Video: "I Need Laughs: We don't have to be tense (Part 4 of 7)"

Part 4 of "I Need Laughs: One week in the trenches of the New York underground comedy scene." Some painful shows. Do you give up? Riff? Plow ahead with material? And some post-show deconstruction with other comics.

More of "I Need Laughs" (and details about it) here.


Abbi Crutchfield said...

Nice insight into the challenge of taking it from paper to the stage. Quiet crowds may not be the best measure of how funny your material is, but they sure do show you how comfortable you are with telling it.

Sell it, remind them that it's funny and has the potential to be amazing. And that you're currently being amazing. Because they wouldn't sound HALF as good onstage as you sound when you're bombing.

I really like the clear shots (like Dan Curry's clip at the end), and I liked how creatively the camera was placed during Mark Normand's set at the end.

Abbi Crutchfield said...

Oh, one more thing. Jess Kirson said if a personal story is not funny to you yet, don't feel obligated to tell it. I am all for working through sad times on stage, "My parents weren't married when I was conceived...well my father was." but sometimes it takes longer to get over pain than we realize. So all we're able to talk about is the bad side of it, not what we learned from it. And that might be what stifles the audience. They're still in sympathy mode.

Matt Ruby said...

Abbi, I finally cracked the code on that bit about my Mom after this vid was shot. It took a long time (years of playing with it and then putting it away!) but I finally managed to give the whole thing a real arc and then a fun callback at the end that resolves the whole thing. I think it skates the sympathy/funny line pretty well now. If ya care, ya can see it at the end of this set posted on YouTube.

Hank_Thompson said...

Great segment, Matt. I can't wait to watch all 7 in a row once the entire series is released.

I had to plow through some dead silence the other day. Set started great when two brand new jokes worked well and then a third brand new one bombed hard. It was nothing but silence and inaudible smiles from there out. Occasional chuckles some. I always respect other comics who plow through when they're bombing so that's what I tried to do, but I did a shitty job of that. I guess if you're going to plow ahead, at least get some decent performance practice out it. I just stood there and spewed chunks of self-doubt on the audience.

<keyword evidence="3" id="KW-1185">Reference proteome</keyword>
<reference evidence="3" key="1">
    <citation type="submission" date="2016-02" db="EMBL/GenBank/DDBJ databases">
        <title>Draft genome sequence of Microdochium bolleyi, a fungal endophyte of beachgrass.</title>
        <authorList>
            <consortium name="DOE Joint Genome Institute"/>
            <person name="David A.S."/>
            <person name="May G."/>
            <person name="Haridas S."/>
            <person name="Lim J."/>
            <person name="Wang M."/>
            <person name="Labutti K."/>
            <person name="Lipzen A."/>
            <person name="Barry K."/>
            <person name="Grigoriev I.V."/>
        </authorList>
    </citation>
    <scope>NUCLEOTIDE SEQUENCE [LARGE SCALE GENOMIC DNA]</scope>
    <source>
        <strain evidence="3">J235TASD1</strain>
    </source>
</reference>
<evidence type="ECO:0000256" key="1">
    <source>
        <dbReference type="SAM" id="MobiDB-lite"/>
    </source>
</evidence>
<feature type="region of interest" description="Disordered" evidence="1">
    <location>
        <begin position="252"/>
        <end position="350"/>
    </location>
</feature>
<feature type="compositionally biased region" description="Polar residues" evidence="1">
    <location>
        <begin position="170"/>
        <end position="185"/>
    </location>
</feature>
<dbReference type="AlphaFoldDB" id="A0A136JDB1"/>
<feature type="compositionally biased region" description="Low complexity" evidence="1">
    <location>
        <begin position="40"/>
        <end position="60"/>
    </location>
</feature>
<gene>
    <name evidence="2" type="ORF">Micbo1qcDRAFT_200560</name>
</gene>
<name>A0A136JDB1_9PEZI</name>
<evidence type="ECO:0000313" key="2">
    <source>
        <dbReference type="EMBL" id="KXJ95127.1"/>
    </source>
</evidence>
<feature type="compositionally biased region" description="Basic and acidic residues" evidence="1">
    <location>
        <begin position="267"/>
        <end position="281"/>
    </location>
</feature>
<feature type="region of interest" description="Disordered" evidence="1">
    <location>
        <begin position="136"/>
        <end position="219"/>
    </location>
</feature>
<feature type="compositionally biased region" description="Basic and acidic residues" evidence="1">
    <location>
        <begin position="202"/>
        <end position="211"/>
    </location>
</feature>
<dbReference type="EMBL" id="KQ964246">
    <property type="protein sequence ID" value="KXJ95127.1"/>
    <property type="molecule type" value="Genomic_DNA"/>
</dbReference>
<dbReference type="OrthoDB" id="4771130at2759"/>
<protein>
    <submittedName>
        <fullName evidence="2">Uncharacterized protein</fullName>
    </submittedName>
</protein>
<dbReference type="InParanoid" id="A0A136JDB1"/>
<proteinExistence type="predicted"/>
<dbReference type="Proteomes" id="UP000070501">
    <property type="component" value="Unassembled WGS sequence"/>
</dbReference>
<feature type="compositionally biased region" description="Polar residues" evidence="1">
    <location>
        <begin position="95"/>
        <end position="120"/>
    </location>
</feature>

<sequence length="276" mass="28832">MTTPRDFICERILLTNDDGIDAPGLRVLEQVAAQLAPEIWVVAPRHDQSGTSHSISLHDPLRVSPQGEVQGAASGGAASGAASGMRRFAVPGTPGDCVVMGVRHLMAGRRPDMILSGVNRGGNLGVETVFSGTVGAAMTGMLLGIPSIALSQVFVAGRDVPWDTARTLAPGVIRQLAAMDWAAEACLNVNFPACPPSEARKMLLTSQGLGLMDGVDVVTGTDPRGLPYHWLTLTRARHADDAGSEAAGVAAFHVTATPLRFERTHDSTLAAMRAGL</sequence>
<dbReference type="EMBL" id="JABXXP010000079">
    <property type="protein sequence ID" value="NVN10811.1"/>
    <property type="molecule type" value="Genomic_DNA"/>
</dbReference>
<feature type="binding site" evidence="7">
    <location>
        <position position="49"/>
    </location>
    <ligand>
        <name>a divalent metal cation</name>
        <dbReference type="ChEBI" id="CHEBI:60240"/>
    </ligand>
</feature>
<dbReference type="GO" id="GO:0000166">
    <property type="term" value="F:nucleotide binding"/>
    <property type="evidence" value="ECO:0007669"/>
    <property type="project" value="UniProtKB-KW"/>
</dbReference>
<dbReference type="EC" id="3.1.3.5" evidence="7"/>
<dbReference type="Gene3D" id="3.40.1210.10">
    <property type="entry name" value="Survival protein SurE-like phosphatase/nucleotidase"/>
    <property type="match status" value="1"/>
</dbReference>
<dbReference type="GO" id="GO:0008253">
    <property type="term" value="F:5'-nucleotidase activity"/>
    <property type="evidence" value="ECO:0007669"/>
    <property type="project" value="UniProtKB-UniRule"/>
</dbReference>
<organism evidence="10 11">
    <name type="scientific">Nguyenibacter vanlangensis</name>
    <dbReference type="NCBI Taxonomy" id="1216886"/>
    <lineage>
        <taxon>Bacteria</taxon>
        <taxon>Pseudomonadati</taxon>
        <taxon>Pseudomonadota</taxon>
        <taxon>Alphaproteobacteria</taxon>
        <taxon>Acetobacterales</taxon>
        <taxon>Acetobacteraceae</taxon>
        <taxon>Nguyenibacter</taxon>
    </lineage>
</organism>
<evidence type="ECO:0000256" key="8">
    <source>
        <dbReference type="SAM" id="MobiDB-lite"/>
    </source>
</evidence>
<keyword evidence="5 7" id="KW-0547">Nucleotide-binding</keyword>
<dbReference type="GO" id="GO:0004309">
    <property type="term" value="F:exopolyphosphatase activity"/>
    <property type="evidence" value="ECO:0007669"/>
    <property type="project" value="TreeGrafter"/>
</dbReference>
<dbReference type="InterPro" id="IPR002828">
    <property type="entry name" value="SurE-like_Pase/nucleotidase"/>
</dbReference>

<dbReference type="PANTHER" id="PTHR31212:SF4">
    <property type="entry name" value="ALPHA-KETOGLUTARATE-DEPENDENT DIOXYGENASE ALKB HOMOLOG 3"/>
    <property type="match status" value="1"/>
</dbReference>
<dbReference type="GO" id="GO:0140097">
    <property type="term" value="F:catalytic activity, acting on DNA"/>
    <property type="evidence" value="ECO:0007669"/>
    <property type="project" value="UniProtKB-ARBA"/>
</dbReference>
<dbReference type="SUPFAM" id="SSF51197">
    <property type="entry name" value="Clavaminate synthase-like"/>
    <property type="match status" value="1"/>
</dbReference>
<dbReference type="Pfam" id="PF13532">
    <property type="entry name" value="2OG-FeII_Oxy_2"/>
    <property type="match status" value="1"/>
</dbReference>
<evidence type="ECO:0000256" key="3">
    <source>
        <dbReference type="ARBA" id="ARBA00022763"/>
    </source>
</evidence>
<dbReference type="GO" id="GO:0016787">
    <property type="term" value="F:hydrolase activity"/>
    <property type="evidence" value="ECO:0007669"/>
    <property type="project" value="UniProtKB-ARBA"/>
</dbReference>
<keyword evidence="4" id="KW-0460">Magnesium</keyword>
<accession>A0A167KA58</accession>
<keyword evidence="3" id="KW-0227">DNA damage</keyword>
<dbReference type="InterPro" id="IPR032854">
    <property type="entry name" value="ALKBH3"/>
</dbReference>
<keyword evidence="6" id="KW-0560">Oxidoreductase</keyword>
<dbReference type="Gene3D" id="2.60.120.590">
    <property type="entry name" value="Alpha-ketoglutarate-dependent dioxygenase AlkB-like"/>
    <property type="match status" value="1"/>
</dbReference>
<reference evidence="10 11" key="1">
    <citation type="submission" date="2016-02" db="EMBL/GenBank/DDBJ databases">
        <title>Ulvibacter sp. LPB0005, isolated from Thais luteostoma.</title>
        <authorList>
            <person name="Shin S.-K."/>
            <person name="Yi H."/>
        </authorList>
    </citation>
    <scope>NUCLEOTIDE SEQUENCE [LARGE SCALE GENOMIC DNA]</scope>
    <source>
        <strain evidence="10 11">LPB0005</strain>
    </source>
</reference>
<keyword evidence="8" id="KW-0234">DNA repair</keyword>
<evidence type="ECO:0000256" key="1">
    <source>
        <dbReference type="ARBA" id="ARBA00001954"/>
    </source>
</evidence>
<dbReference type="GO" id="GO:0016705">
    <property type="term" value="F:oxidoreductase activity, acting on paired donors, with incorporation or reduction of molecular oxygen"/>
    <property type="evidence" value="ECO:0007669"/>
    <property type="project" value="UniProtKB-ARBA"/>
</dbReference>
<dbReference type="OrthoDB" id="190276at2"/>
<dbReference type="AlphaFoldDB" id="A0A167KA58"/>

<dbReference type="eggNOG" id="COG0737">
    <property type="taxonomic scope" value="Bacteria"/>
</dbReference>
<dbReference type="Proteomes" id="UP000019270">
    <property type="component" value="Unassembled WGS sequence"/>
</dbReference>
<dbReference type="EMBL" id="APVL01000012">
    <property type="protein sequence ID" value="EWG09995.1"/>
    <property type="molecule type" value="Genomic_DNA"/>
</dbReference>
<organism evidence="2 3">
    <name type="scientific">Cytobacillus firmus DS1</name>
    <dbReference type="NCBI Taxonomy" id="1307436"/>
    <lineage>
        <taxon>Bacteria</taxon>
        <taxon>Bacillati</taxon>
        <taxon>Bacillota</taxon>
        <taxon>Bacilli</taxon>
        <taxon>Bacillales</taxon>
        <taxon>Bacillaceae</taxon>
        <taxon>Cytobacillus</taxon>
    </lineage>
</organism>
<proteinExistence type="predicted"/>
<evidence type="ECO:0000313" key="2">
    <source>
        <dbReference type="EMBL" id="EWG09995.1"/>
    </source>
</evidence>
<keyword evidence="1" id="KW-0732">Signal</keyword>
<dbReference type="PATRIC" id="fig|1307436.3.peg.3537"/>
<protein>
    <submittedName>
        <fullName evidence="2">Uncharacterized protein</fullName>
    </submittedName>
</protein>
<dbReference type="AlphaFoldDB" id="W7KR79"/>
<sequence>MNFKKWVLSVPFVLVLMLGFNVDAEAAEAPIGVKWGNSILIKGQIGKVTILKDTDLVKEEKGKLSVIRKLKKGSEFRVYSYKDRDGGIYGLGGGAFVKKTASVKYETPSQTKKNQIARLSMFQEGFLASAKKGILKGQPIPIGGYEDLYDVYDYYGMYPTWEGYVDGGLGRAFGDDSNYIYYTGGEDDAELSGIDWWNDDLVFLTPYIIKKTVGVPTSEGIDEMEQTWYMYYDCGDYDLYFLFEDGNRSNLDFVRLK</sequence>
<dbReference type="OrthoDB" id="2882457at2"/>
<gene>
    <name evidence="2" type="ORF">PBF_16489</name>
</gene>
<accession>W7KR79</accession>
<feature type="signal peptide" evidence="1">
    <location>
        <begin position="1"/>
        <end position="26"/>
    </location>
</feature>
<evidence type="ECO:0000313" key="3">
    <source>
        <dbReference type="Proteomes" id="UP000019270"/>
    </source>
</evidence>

That said, it's almost impossible not to riff or to acknowledge the awkwardness in some way, to do anything to alleviate that slow-motion feeling of silence. Death by a thousand stares.

Abbi Crutchfield said...

@ Matt Ruby: Get 'em Matt! That was an supreme-quality video of a great set. I laughed out loud at the breakup bit and the line, "Best son...in America." I even played the shoebox full of blow jobs bit a second time and clapped. Just two claps. Like a fat sultan.

@ Hank_Thompson: "I just stood there and spewed chunks of self-doubt on the audience." Can that be the title to somebody's comedy album please? Mine's "Just Joe King" when I change my stage name to Joe King.

What's so great about plowing through? I mean, if you can acknowledge the elephant in the room in a funny way, that's always more entertaining. And it will loosen you up while you're performing, which send the message to the crowd that they can relax their buttholes.

ECN said...

"It's almost impossible not to riff or to acknowledge the awkwardness in some way..."

Yeah, it's not easy. But it's your JOB. Think of it that way -- like you don't have the right to do that to the show, like you signed a tacit contract not to run the show into the ground. At the point when you start bombing, your main duty is to the next act. So you can't TELL the audience the show's going badly. They'll believe it.

You take the hit -- recover if you can, go down with the ship if you have to, but don't pawn it off on the show or the crowd. Own up to your own failure.

And make no mistake, there is no such thing as saying "I'm bombing" in a funny way. You've maybe seen it happen once or twice by accident, but that was a massive fluke, okay? If you're so desperate that you're thinking of resorting to saying you're bombing, just to relieve the tension in your mind, you don't have the confidence or the poise to pull something like that off. Don't remember the one or two times the show flipped right after a comedian's nerve broke; remember the hundreds of times that DIDN'T happen, and the guy dug the hole deeper and devalued the whole show.

(Side note: yes, Andy Kindler says he's bombing. But you'll note Andy Kindler ISN'T in a state of desperation. Andy Kindler is in control of himself and the audience. He went up there planning to talk about his jokes going badly; he has a lot of experience doing this, he has funny things to say about his jokes going badly, and his head is level. And Andy Kindler probably wasn't REALLY bombing to begin with. Your situation is nothing like his.)

What's killed more comics' instincts is the fact that saying "I'm bombing" will occasionally elicit some nervous laughter from the crowd. But it's not real laughter. And again, it tears a huge hole in the show -- even if you COULD use it to really recover sometimes, it'd be unethical, because of what it does to the next act up. "That guy's not funny" doesn't kill the show. "This show isn't real" does.

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